The power of attorney does not replace a Will or vest an interest in property. Instead, the Power of Attorney is an authorization for one person to act on behalf of the other. While theoretically the grantee could use the power of attorney (during the grantor's lifetime) to transfer property from the grantor to the grantee, they would potentially face problems with someone complaining that the power was abused by self-dealing.
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It sounds like you are asking if a power of attorney remains effective after the principal is deceased. Generally, a power of attorney expires upon the death of the principal. After the principal passes away, the duly appointed representative of his estate handles his remaining affairs.
The foregoing is a general answer based upon limited information, should not be construed as legal advice advice, and does not create an attorney-client relationship. It is the opinion of the writer alone. The author is licensed in Indiana and Ohio attorney only.
As the other two lawyers stated, the power of attorney dies when the principal (the one giving the power of attorney to someone else) dies. And a power of attorney is not a will. So if the principal dies without a will, then their estate will be probated through the rules of what is called "Intestate Succession." If this is in Arkansas, that generally means that the "issue" (children or grandchildren) will share the estate, with the spouse being able to take an interest. I don't want to get into more detail than that, because you really need to talk to a probate lawyer -- someone who handles wills and estates. They can advise you on what needs to be done to open an estate for the parent who died, to appoint an administrator, and to distribute the decedent's property.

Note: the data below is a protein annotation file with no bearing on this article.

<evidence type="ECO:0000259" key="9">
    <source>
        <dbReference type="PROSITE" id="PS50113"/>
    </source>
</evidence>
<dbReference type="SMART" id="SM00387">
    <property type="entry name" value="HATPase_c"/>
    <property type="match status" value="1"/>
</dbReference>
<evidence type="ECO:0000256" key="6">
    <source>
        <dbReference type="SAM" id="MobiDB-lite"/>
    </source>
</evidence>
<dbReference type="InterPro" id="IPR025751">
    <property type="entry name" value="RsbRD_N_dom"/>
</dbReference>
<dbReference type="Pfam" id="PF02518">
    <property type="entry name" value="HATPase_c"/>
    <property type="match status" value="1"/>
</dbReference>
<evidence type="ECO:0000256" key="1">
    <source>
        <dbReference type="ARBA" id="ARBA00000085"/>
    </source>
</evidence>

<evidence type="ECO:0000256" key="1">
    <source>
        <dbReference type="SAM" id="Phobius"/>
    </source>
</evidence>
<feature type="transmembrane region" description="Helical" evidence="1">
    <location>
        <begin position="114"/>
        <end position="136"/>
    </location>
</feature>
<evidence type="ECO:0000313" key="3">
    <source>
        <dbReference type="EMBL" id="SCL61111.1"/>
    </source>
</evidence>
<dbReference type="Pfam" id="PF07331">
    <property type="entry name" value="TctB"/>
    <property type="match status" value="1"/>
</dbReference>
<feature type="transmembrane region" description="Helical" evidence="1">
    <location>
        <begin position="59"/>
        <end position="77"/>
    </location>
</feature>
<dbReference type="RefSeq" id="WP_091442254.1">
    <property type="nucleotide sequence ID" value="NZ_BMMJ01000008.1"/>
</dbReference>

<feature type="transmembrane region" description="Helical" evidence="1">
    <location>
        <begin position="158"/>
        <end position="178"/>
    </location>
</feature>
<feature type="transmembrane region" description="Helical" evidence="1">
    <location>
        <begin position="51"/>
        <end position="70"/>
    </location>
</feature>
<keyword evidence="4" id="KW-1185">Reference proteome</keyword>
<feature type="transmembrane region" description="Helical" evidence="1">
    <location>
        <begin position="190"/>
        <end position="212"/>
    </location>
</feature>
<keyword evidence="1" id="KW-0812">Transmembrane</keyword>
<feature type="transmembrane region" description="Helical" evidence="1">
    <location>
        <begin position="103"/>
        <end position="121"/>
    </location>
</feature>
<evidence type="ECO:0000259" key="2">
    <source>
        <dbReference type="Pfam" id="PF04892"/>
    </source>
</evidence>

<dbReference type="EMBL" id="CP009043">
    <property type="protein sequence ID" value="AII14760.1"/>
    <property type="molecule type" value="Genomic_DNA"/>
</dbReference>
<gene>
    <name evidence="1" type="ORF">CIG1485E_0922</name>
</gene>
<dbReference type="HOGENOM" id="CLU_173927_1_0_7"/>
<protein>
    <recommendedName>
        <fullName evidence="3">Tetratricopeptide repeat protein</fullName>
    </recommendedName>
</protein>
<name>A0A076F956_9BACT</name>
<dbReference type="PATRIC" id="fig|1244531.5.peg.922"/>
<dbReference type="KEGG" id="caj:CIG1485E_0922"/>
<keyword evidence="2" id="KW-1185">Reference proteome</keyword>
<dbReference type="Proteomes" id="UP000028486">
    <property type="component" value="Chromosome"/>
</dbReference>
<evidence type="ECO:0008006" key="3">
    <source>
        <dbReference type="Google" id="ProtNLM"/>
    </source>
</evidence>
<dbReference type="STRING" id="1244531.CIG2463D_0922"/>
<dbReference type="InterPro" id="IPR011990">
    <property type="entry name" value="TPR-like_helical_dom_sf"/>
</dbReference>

No attorney-client relationship is established with this answer. It is not to be considered legal advice, but is merely given to point you in the right direction and give you a general answer as to the law regarding the question you have asked.